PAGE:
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Kamiakin: the history of a brave Indian Chief

The Chief Kamiakin statue on the school campus.

Taylor Hunzeker

The Chief Kamiakin statue on the school campus.

Taylor Hunzeker, Editor-in-Chief

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Kamiakin is not only our proud school name, but a name of history and a great past. Kamiakin comes from a young Native American leader who fought bravely in battles as a chief of the Yakama tribe.

Near Starbuck, Wash. in the early 1800s, Chief Kamiakin was born with mixed tribe ancestry. His father, Ki-yi-yah, was the son of a Nez Perce father and a Spokane mother. Kamiakin married a young woman named Sal-kow in 1825, who was also part of the Yakama. Her father, Te-i-as, and grandfather Weowikt were the leaders in the Yakama tribe before Kamiakin took their place. He later married another woman named Colestah, who was part of the Yakama too.

In the 1800s, American settlers were forcing their way through the plains in search of new land, gold, and more freedom. There was an automatic clash between the Indians and the settlers, stemming from problems with communication and cultural differences. Settlers became hasty in gaining control over the Native Americans in the west, including Kamiakin’s territory.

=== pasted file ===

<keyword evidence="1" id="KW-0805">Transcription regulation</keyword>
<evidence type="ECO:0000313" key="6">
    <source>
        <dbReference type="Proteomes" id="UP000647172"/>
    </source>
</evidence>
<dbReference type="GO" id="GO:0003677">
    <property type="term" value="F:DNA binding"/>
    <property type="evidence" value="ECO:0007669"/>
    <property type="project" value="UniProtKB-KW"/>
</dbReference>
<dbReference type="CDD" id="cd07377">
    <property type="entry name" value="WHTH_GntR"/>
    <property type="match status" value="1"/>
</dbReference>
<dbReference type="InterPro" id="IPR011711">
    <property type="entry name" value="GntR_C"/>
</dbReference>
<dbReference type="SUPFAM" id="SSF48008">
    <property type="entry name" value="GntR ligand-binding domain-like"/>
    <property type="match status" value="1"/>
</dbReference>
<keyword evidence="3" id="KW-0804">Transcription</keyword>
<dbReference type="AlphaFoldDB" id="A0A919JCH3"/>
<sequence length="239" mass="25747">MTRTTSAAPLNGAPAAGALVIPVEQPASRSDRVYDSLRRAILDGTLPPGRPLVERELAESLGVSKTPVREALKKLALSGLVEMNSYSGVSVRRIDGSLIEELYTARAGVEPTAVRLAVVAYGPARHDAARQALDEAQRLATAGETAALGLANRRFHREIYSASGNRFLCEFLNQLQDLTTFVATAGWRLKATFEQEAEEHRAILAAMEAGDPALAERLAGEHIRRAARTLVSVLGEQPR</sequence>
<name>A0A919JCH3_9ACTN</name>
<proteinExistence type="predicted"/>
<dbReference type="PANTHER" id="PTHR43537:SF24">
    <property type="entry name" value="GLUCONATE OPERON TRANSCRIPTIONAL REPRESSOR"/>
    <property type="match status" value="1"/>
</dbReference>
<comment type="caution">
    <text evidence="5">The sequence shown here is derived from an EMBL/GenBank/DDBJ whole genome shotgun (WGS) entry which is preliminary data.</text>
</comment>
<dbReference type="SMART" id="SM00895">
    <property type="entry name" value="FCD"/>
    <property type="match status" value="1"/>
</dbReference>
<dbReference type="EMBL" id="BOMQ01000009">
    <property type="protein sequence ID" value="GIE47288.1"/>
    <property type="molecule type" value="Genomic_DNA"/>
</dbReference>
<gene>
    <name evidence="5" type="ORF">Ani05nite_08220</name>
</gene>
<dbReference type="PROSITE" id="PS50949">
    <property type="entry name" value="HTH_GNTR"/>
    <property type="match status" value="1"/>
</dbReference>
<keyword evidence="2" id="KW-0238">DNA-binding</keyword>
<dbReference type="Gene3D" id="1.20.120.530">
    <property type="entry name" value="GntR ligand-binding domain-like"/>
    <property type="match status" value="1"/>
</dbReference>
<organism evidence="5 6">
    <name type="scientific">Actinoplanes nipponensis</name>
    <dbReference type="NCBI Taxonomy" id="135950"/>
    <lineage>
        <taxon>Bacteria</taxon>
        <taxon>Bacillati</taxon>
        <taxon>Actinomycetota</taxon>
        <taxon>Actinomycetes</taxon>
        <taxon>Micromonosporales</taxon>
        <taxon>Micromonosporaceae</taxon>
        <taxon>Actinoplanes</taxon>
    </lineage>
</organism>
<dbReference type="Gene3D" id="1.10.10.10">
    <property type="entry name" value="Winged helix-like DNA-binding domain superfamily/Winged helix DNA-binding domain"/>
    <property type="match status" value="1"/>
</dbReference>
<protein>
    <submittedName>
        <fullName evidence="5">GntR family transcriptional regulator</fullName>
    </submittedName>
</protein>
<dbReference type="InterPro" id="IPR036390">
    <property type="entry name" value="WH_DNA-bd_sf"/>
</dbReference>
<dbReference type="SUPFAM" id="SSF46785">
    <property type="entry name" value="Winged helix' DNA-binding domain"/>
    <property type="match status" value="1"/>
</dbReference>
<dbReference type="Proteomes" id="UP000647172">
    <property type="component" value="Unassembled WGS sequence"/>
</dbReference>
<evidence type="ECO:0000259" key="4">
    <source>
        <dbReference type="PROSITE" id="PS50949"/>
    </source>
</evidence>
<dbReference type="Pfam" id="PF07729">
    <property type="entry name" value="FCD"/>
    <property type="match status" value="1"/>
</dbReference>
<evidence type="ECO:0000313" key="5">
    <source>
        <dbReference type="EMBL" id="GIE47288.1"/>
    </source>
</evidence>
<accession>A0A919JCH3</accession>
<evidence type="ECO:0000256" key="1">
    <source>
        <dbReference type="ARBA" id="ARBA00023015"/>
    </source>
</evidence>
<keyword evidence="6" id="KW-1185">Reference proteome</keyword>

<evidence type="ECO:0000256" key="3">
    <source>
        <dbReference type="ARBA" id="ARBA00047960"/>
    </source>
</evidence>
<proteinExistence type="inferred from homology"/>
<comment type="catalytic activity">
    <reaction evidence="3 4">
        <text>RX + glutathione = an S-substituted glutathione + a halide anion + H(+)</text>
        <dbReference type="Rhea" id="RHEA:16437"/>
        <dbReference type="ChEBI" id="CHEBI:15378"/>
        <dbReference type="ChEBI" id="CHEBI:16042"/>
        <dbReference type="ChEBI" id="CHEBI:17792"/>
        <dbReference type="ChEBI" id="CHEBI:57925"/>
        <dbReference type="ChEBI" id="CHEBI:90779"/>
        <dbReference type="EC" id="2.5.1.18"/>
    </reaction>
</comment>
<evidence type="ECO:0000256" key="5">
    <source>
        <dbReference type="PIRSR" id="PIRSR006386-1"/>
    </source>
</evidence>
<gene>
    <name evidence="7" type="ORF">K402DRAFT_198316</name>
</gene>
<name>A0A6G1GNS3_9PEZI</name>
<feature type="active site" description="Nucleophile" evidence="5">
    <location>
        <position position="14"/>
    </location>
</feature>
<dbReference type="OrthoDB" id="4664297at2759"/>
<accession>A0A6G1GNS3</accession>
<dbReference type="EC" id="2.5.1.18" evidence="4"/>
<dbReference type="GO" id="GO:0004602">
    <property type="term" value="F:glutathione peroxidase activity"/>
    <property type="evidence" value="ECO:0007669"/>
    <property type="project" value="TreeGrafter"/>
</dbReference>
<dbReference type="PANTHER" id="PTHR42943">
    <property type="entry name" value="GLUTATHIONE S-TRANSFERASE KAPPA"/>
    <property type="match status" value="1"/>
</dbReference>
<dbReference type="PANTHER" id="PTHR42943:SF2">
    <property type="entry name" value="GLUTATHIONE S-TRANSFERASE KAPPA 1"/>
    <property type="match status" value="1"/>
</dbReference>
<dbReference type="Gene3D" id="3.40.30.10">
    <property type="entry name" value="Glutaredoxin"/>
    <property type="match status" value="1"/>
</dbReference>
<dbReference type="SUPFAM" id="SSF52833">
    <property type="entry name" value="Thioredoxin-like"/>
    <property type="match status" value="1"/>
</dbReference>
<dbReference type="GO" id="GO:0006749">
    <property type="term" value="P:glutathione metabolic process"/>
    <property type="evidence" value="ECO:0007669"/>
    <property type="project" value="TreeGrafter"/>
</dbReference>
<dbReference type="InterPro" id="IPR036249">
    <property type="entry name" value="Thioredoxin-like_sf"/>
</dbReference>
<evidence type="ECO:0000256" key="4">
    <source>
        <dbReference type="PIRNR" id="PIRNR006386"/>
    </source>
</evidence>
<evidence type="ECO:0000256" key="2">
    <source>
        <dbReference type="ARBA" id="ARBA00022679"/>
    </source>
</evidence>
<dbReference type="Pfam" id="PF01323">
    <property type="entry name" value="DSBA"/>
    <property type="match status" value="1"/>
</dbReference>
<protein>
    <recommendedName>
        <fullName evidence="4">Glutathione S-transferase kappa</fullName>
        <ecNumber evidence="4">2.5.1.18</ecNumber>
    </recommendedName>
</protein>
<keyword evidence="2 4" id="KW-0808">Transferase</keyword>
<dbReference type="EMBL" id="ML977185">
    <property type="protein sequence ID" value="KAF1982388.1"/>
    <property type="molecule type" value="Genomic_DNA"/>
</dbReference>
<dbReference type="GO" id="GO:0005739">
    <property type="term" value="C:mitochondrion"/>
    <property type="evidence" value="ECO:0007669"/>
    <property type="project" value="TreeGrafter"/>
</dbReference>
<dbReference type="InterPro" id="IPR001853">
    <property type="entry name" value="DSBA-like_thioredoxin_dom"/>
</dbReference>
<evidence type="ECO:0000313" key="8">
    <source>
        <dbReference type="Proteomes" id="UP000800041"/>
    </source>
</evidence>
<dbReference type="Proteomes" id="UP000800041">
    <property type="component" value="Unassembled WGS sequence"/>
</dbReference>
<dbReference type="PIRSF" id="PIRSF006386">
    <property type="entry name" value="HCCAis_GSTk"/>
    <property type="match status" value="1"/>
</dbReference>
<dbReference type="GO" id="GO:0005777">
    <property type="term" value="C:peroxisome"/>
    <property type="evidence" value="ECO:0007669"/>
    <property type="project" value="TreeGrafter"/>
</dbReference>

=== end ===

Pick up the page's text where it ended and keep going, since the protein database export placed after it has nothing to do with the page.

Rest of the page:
In 1855, the first Washington territory governor Isaac Stevens wanted to have all tribes sell their lands to European Americans, who would build and expand on those acres. Convincing the Natives was out of the question, so he resorted to threatening the tribe leaders, saying that if they did not move and sell their land, he would have soldiers forcefully move them and would also border up the Columbia river, which was a major source of food and water for a majority of Washington tribes. Kamiakin immediately took action. He gathered tribes from the border of Idaho to the Cascades, creating a total of 14 alliances. The leaders of all these tribes along with Kamiakin agreed that the settlers were evil. A resistance had begun, causing a battle that would later be called the Yakama Indian War of 1855.

Kamiakin and the allied tribes would meet at a small northern Oregon tribe, where they would discuss how to handle the government and soldiers. Stevens became informed of these meetings by a Nez Perce traitor, and he forced Kamiakin into signing a treaty that would create the Yakama Indian reservation.

This still didn’t stop Kamiakin. On Oct. 4-5 of 1855, he and his warriors were able to defeat a force of 84 soldiers led by Major Granville Haller. On Sept. 5, 1858, Colonel George Wright, with the help of 700 soldiers, took down Kamiakin and his warriors at the Battle of Four Lakes. Kamiakin was supposedly wounded when he became stuck under a pine tree that had fallen due to cannon fire.

His second wife Colestah was able to save him from U.S. soldiers. After all his attempts, Kamiakin’s fights were not successful. He refused to surrender and ran for Kootenai, B.C. He then left for Montana, where he lived with the Flathead Indian tribe.

Kamiakin is a name that comes from the brave chief of the Yakama tribe, who was a proud leader with years of history on his shoulders. His name was adopted by Kamiakin High School in 1970, and has been the school’s official name ever since.

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